A symbol and monument of the colonial history of Taiwan, Fort San Domingo, was handed over by the central government to Taipei County Government yesterday.
The handover ceremony yesterday morning was celebrated with loud traditional big-drum beating, performed by elementary school pupils, and Taiwanese folk songs performed by local singers.
"It's like attending my daughter's wedding ceremony," said Yu Chen-hsien (余政憲), head of the Ministry of Interior.
The fort is a famous historic site and has been overlooking the northwestern Tamsui River estuary for over three and a half centuries.
According to the Cultural Assets Preservation Act (文化資產保護法), the local governments are the administrators of important national relics.
"However, Fort San Domingo is an exception, because the central government wanted to make it known to the world that this fort is ours, and no longer occupied by any extraneous regime," said Wu Mi-cha (吳密察), vice-chairman of the Council for Cultural Affairs(文建會).
"Therefore, the Ministry of the Interior had been the administrator until today," Wu said.
The maintenance and overall management of this historic site will now no longer be the central government's responsibility.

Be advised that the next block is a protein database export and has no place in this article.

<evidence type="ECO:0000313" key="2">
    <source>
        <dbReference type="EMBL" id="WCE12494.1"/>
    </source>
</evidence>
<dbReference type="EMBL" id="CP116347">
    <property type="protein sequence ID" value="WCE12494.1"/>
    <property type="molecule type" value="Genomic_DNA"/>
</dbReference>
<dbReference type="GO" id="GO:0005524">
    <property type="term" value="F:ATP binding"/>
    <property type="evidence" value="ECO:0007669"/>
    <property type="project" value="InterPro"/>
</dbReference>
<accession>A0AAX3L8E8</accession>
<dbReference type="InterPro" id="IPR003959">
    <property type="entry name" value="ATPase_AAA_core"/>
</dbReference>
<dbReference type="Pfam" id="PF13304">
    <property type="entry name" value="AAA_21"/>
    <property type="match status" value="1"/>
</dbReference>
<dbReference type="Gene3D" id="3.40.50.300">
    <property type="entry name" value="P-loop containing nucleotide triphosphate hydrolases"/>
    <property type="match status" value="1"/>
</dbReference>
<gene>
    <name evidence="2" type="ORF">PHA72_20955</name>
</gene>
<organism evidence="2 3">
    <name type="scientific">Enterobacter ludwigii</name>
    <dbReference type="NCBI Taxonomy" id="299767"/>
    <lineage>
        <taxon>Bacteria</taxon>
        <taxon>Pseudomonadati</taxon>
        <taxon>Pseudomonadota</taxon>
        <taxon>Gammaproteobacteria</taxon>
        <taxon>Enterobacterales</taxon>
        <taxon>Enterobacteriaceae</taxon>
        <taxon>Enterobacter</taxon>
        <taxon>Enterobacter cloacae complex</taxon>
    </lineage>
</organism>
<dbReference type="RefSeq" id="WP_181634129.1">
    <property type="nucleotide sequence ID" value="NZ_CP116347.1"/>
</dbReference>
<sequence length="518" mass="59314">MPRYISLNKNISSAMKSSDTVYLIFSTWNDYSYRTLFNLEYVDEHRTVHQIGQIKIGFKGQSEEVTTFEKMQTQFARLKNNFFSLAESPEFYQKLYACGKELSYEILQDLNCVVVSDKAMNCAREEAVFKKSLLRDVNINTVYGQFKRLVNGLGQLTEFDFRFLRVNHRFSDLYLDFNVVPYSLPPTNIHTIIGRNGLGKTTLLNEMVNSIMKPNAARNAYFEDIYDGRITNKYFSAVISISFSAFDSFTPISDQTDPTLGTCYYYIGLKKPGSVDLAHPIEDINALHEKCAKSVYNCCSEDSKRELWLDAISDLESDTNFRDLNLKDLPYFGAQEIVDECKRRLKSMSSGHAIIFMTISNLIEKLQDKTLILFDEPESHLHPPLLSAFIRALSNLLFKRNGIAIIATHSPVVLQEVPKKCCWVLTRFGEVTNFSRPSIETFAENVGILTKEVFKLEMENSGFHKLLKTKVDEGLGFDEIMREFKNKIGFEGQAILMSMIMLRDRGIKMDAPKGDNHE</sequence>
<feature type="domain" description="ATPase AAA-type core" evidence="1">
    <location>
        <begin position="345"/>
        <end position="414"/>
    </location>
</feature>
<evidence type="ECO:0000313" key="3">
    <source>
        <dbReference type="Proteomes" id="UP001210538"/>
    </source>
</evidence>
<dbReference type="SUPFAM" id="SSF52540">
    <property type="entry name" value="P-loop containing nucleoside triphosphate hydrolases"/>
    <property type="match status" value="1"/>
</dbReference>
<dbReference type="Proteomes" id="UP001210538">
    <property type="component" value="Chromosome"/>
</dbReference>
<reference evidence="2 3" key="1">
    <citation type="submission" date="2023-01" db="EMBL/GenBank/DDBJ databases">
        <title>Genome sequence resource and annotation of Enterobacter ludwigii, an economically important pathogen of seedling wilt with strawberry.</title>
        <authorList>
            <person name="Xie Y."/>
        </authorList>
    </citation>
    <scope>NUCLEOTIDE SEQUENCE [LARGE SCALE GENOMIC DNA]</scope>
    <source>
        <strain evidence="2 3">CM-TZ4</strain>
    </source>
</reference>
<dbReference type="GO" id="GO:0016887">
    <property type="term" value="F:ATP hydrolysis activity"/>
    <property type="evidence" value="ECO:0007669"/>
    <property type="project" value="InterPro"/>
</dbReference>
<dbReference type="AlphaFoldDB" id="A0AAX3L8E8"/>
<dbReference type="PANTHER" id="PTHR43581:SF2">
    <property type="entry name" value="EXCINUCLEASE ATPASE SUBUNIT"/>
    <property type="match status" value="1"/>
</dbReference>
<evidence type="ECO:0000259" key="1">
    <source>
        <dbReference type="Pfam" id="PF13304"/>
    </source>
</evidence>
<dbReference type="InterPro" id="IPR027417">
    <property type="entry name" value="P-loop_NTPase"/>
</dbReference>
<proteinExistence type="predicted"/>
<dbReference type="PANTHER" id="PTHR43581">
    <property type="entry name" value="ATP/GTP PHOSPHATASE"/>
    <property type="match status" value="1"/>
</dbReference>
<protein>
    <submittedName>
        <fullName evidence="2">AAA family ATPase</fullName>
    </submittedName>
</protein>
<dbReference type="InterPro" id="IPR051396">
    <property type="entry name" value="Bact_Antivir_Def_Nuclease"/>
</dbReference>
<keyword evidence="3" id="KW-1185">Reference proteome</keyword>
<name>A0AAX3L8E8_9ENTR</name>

The fort, having been occupied and abandoned several times by different foreign regimes, has been seen as an encapsulation of Taiwan's history.
Built by the Spanish in 1629, Fort San Domingo soon became the Dutch colonizers' bridgehead, and the history of Dutch occupation gave this fort its better-known name "Hung Mao Cheng," or "red-haired devil's fort."
"Standing before Fort San Domingo, you will realize how small we are," said Taipei County Magistrate Su Tseng-chang (蘇貞昌).
"In the past 350 years, the handover of this fort has always gone hand-in-hand with fights and mass killings," he said.
In the late 17th century, Koxinga (鄭成功), son of a Chinese pirate, defeated the Dutch and took control of the fort before the Chinese renegade regime he founded was destroyed by the Ching Dynasty.
"Since then the British came, then the Japanese, and the British presided over it again after World War II," said Lee Chian-lang (李乾朗), an associate professor of folk arts at National Taipei University.
"When I was a boy, this fort was still used by the British government as its Consulate," he said.
The KMT government took over Fort San Domingo in 1980 after a series of negotiations with the British.
"Trapped as we are in history, we Taiwanese are miserable, but we also feel proud of ourselves," Magistrate Su said.
Now Fort San Domingo is not the headquarters of any colonial regime any more and has become one of the most famous historic sites in Taiwan.
The new administrator, the Cultural Affairs Bureau of Taipei County, has planned to make it the hub of the planned Tamsui Park of Historic Sites.
The maintainance of Fort San Domingo may be a financial burden for Taipei County.
Its upkeep amounts to NT$23 million a year, plus an amount of NT$37 million for re-construction fees, according to Lin Pe-yu (林泊佑), director of the bureau.
"But we are confident to maintain and operate this historic site very well," Lin said.
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